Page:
One of the new laws that went into effect Jan. 1 that will potentially affect many who seek medical care in Iowa is House File 2377 (2018 Iowa Acts), which mandates the electronic transmission of all prescriptions, including all controlled substances unless specifically exempted. All health care providers, excluding veterinarians, are included in the law.

Electronic prescribing, or “e-prescribing,” allows health care providers to enter prescription information into a computer device, such as a tablet, laptop or desktop computer, and securely transmit the prescription to pharmacies using a special software program and connectivity to a transmission network.

“E-prescribing has been shown to decrease prescribing and medication errors, and enhance the safety of and quality of the prescribing process,” said Andrew Funk, executive director of the Iowa Board of Pharmacy. “It’s also an important part of the fight against opioid misuse, as e-prescriptions are much less likely to be falsified.”

Eric Strathman is a pharmacist for MercyOne, which has a location in Cascade. He said not much has changed from the providers’ standpoint. “I do not expect much of a change. From the pharmacy perspective, we were ready in 2018 and have been using the technology since then.”

Iowa is one of 15 states with e-prescribing mandates. In most instances, Iowans treated with prescription medications will no longer be given a paper slip to take to a pharmacy; instead, the prescription will be electronically sent to their pharmacy of choice. This includes C2 prescriptions that have historically been written and required to be hand-delivered to the pharmacy. All C2 drugs contain narcotics, stimulants and central nervous system depressants like codeine and hydrocodone. Existing prescriptions with refills will continue to be filled until the prescription expires or the refills are exhausted. Practitioners will still be able to order a 90-day supply of medication as well; it will simply be ordered electronically.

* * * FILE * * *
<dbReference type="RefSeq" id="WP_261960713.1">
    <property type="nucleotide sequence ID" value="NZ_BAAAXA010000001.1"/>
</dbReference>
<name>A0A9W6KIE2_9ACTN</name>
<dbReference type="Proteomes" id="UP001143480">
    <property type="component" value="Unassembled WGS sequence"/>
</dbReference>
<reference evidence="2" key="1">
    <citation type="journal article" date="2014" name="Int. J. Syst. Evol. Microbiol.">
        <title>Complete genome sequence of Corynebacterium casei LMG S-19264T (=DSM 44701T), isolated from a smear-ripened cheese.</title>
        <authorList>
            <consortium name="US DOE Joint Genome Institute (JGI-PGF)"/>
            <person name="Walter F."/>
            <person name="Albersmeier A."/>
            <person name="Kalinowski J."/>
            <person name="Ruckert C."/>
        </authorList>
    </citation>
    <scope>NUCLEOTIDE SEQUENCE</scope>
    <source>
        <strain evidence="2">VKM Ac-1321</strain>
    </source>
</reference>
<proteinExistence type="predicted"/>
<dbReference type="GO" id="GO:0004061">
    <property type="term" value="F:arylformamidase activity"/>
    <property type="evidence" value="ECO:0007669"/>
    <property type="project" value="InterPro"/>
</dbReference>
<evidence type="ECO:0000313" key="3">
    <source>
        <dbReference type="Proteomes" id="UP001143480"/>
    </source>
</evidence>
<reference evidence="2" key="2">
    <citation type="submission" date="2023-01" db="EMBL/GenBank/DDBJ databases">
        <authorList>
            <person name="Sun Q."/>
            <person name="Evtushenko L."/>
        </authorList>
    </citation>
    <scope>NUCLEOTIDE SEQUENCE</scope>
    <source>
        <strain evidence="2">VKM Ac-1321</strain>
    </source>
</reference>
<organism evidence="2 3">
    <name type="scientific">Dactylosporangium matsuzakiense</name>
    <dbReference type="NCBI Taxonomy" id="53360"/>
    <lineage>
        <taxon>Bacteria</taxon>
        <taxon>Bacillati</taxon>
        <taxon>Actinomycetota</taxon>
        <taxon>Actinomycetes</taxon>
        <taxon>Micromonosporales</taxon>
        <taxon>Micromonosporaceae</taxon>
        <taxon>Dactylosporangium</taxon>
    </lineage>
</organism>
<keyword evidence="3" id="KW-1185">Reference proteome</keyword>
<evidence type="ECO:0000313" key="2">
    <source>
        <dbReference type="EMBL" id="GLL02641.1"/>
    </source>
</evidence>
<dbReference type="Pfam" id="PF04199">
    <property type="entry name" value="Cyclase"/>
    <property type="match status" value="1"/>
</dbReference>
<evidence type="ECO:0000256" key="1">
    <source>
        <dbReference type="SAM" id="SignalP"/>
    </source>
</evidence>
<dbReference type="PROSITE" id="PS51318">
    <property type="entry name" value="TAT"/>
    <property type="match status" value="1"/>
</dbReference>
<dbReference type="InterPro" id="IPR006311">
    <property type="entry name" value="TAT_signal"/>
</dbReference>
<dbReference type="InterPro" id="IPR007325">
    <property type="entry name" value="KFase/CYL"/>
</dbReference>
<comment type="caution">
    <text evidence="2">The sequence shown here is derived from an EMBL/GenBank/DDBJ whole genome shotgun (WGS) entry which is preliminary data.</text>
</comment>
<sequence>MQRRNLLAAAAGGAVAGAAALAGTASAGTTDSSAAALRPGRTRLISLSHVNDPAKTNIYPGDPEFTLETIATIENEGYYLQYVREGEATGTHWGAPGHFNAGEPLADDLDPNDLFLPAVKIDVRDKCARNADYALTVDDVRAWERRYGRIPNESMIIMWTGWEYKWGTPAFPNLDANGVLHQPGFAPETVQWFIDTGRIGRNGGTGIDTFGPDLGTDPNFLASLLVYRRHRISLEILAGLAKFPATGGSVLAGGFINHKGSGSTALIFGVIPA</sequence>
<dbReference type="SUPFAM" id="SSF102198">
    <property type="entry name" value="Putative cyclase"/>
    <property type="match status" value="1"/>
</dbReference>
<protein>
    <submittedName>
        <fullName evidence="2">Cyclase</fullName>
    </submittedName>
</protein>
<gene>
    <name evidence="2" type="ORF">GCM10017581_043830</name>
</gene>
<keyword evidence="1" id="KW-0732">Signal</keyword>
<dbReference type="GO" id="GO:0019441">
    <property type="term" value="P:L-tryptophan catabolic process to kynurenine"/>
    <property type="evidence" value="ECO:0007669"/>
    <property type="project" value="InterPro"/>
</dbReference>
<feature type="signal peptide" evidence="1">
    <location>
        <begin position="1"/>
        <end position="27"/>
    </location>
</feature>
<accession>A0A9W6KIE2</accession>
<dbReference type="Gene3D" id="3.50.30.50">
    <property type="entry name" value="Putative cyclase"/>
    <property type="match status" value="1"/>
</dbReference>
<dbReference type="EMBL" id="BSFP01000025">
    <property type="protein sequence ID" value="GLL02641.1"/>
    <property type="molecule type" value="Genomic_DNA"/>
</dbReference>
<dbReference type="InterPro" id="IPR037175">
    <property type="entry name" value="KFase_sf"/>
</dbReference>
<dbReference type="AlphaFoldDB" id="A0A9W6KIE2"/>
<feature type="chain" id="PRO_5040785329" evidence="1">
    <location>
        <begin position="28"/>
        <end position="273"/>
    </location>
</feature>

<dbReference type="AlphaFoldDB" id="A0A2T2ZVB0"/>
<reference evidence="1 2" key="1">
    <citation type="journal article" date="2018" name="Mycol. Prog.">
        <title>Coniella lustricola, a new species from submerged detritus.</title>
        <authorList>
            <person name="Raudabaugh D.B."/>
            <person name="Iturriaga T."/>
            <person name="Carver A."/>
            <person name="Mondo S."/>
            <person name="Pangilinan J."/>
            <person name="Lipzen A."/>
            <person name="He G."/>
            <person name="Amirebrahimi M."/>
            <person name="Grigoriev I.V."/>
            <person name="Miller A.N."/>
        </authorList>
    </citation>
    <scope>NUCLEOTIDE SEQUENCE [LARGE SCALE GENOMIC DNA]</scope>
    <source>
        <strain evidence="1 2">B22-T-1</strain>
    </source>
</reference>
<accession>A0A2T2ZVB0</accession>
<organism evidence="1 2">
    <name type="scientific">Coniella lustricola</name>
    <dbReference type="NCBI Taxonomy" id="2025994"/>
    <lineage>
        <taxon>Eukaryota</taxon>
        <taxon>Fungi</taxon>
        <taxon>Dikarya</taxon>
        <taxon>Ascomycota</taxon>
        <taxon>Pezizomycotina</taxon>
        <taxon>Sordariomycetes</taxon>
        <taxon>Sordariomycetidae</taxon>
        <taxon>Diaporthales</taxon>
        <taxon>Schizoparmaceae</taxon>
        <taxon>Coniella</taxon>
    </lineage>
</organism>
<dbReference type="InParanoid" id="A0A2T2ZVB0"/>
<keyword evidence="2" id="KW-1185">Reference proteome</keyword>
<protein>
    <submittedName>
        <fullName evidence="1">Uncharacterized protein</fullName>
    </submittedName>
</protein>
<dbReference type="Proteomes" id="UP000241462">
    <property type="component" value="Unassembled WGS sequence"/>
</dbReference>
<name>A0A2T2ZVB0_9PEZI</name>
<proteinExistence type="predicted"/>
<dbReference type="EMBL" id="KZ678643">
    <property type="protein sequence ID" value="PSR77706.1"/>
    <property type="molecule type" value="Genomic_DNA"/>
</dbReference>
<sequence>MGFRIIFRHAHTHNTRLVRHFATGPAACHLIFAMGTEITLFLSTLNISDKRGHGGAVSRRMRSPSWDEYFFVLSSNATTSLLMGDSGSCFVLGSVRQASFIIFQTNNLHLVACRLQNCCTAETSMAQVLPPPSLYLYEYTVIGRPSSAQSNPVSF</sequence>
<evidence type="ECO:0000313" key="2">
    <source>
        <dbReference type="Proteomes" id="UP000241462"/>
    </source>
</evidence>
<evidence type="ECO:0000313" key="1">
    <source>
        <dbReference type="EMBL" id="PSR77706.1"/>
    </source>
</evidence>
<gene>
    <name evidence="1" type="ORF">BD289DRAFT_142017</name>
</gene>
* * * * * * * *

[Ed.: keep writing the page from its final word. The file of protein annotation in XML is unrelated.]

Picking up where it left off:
Anything electronic works well provided there are no interruptions in service, but no power grid is foolproof. Strathman sees that as one potential drawback. “In general, I am skeptical about anything mandatory. I do see this as a positive move to creating a complete electronic medical record and this should benefit us as patients and providers. This will eliminate having to mail or drive in to pick up written prescriptions, which can be very slow.”

He cautions, “Technology is terrific when it works as it is supposed to, but a nightmare when it does not. In the old days of computers, the backup plan was to have a typewriter to type labels if the computers went down. It did not take long to figure out you needed a manual typewriter when the power was out. We will find a way to make it work. It has improved patient safety and even sped up the process in most cases. This should be an advancement inpatient care.”

Iowans with questions about the new requirement should speak to their prescriber or pharmacist. For more information and to see a list of frequently asked questions, visit